Content That Makes Meaningful Connections: Q&A With Producer Donald Perry

I met producer Donald Perry at a recent multicultural TV summit and was fascinated with his impressive background and current project, Family Pictures USA.

“I've had a very unusual career path," said Perry. "I started off as a foreign exchange trader with JP Morgan,” and from there went into the intense world of high finance.
In his spare time, he wrote “lots of sci-fi, thriller, fantasy stuff, even published a series of novellas -- oh, yeah, and that book of erotic fiction that every writer has to do at least once!”

His creative side kept calling. “One day, I started giving notes to a friend of mine on a film project he was working on - a personal doc about self-identity and negotiating the various ways of being black. By the end of the project, I had my first film writing credit and I was hooked.”

By 2010, Perry was writing full time for film, and now has four feature documentaries as well as many shorter pieces.



Charlene Weisler: Tell me about Family Pictures USA and how it got started.

Don Perry: Family Pictures USA is a TV series and transmedia project that explores neighborhoods and cities through the lens of the family photo album to enlarge our understanding of history, our diversity and our shared values. We like to call it the antidote for the divisiveness that undergirds our national, even international, malaise.

The program emerged out of the audience development project we created around “Through a Lens Darkly.” While making the documentary, we found that certain kinds of images were not easily accessible through museums, libraries, various institutional collections so we basically started a crowd-sourced mechanism for activating private archives, which became the Digital Diaspora Family Reunion Roadshow.

We've held over 55 live events, some of which lasted over several weeks, in over 40 cities on three continents, interviewing over 3000 participants about their family history, photos and connections to place.

Eighteen months ago, one of our funders suggested we might have a TV show in there somewhere, and we've been deep into the development process ever since. Last summer, we filmed a pilot episode in Detroit and now, we're looking to take what we've learned into wider distribution.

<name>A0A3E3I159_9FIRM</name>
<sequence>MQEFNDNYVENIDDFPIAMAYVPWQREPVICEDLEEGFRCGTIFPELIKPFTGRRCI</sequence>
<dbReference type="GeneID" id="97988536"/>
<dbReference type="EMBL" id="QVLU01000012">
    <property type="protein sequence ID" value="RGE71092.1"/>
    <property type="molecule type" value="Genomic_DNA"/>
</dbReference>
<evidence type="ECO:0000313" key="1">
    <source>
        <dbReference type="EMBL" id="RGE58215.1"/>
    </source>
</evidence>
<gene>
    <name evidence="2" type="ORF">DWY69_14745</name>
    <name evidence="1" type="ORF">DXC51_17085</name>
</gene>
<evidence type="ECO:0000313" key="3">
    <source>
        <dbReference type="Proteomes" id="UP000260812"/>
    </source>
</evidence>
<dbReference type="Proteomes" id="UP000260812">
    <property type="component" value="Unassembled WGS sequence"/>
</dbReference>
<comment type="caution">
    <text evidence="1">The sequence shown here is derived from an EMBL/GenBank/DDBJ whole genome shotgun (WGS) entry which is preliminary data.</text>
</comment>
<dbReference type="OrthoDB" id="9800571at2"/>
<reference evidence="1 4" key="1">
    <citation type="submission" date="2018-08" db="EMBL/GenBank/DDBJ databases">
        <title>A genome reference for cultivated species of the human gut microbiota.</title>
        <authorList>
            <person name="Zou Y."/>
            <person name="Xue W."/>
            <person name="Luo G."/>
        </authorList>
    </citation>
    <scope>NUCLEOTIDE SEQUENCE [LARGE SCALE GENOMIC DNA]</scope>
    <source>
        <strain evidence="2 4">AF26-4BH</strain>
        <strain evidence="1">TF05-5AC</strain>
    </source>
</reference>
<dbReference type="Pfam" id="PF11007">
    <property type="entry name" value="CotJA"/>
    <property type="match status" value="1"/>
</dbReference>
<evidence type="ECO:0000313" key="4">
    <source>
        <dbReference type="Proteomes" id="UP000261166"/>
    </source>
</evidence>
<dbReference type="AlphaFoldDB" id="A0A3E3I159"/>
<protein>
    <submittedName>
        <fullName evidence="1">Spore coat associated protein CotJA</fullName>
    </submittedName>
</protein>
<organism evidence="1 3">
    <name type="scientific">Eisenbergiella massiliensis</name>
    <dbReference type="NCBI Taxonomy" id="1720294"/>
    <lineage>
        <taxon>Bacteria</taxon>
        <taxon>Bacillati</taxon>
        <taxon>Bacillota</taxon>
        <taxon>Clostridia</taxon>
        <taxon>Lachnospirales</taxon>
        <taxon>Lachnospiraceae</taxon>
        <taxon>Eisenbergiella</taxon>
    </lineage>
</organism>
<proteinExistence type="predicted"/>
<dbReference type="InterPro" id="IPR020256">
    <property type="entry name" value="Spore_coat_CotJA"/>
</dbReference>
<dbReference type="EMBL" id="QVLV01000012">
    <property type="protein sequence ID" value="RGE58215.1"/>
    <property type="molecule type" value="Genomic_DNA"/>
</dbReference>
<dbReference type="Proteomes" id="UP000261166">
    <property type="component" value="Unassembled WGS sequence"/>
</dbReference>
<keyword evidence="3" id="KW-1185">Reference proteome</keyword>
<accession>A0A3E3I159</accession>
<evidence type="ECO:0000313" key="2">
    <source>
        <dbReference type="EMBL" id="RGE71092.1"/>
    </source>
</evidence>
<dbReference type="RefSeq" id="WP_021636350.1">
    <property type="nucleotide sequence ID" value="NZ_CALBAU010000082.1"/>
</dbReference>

Weisler: How is it different from other genealogical programs?

Perry: This isn't a genealogical show at all. We focus on the stories within the family photo album — the personal testimony about the who/what/when/where/why behind the image, looking for patterns, relationships and connections that unite one person's story to someone else's, perhaps someone they've never met or never imagined they had a connection to.

These aren't only through family lineages, which has happened at various events, but more through people having experienced something in common, like being at the same place, at the same time, but from opposite sides of the street and witnessed an event or took part in something that was so impactful that it needed to be captured in a photograph.

What we're really looking to uncover is the mystery behind that little spark of the divine that exists just in the moment the photograph is taken… a compelling desire to commit something to memory in a tangible — now digital — way.

Weisler: In an era of multiplatform, what is your digital and multiplatform strategy?

Perry: We started this project back in 2009, when there really wasn't social media as we know it today. We have been adapting the project to the new landscape….
On Facebook and You Tube, we do short modules, from two to 15 minutes. On Flickr we have tons of albums depicting our various events. On Instagram we have images and short stories.

We generate a lot of content when we go into a location and we can cut it to fit any set of parameters, from short form to longer formats.

Weisler: How can your program encourage new ways of thinking about race and connection?

Perry: Most of our problems as a society stem from our ignorance about "the other”: people who are different, whether by race, gender, sexual orientation, ethnicity, religion, class. They are treated as outsiders, with all the suspicion that goes with not being part of the tribe.

We physically bring people from a wide range of different corners of a community together in one place, which is a cornerstone of our production process. We create a space where people can feel comfortable sharing some of the most intimate narratives about themselves, their families and their history. …

We learn about moments of tremendous pain which they have suffered, but which they have also overcome and found a certain peace. We create a palpable link from one person's eyes to another's heart. The payoff is, as Antonio Lucio, CMO at HP, Inc., said in an article in Adweek recently, “It is harder to hate someone you know.”

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